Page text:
Published online by Cambridge University Press: 03 August 2020
The prevalence rates and adversities of delirium have not yet been systematically evaluated and are based on selected populations, limited sample sizes, and pooled studies. Therefore, this study assesses the prevalence rates and outcome of and odds ratios for managing services for delirium.
In this prospective cohort study, based on the Diagnostic and Statistical Manual (DSM) 5, the Delirium Observation Screening (DOS) scale, and the Intensive Care Delirium Screening Checklist (ICDSC) construct, 28,118 patients from 35 managing services were included, and the prevalence rates and adverse outcomes were determined by simple logistic regressions and their corresponding odds ratios (ORs).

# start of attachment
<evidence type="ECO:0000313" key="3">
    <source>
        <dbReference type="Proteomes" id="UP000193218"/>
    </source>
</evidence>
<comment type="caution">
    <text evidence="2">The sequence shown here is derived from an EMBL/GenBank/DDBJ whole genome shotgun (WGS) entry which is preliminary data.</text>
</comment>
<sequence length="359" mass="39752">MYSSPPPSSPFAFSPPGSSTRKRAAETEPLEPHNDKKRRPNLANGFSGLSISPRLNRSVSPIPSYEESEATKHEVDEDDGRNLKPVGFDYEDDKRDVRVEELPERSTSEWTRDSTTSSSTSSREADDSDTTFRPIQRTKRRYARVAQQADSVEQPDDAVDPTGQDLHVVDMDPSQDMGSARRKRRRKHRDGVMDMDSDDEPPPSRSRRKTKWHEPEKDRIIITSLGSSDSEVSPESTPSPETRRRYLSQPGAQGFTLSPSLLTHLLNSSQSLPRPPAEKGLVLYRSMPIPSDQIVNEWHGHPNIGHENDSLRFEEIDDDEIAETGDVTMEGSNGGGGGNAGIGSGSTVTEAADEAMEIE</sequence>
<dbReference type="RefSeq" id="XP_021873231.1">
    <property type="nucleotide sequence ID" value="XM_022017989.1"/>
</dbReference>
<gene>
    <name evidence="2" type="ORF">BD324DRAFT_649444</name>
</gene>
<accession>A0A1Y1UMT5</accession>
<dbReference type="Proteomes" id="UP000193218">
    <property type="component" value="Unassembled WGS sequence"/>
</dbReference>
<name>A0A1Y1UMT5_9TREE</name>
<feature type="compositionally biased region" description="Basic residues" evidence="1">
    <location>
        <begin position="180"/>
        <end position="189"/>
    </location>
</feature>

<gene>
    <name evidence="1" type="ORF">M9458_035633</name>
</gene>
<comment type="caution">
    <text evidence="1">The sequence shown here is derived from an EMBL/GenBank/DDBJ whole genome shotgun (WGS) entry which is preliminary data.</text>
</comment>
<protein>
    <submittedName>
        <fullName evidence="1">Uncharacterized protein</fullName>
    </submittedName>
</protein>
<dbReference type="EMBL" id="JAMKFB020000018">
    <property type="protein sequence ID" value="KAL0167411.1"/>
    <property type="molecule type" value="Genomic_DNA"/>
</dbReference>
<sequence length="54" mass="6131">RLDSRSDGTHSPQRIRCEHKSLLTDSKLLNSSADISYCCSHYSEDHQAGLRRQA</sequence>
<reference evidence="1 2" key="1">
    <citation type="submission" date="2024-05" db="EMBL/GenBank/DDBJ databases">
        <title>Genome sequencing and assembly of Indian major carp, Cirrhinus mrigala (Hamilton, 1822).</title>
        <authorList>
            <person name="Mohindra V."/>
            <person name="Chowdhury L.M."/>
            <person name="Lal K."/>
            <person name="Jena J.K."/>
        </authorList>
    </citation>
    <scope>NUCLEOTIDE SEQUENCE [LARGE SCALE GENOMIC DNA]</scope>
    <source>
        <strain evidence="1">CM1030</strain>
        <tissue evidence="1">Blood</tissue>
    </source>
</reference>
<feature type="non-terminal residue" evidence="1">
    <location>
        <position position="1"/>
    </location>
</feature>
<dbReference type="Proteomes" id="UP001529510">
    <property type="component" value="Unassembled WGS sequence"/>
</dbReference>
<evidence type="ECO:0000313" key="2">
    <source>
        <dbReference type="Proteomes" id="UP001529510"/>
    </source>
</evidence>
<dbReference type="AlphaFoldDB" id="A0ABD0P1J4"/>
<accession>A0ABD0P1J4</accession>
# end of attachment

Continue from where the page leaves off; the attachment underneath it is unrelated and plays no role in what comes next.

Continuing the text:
Delirious patients were older, admitted from institutions (OR 3.44–5.2), admitted as emergencies (OR 1.87), hospitalized twice longer, and discharged, transferred to institutions (OR 5.47–6.6) rather than home (OR 0.1), or deceased (OR 43.88). The rate of undiagnosed delirium was 84.2%. The highest prevalence rates were recorded in the intensive care units (47.1–84.2%, pooled 67.9%); in the majority of medical services, rates ranged from 20% to 40% (pooled 26.2%), except, at both ends, palliative care (55.9%), endocrinology (8%), and rheumatology (4.4%). Conversely, in surgery and its related services, prevalence rates were lower (pooled 13.1%), except for cardio- and neurosurgical services (53.3% and 46.4%); the lowest prevalence rate was recorded in obstetrics (2%).
Delirium remains underdiagnosed, and novel screening approaches are required. Furthermore, this study identified the impact of delirium on patients, determined the prevalence rates for 32 services, and elucidated the association between individual services and delirium.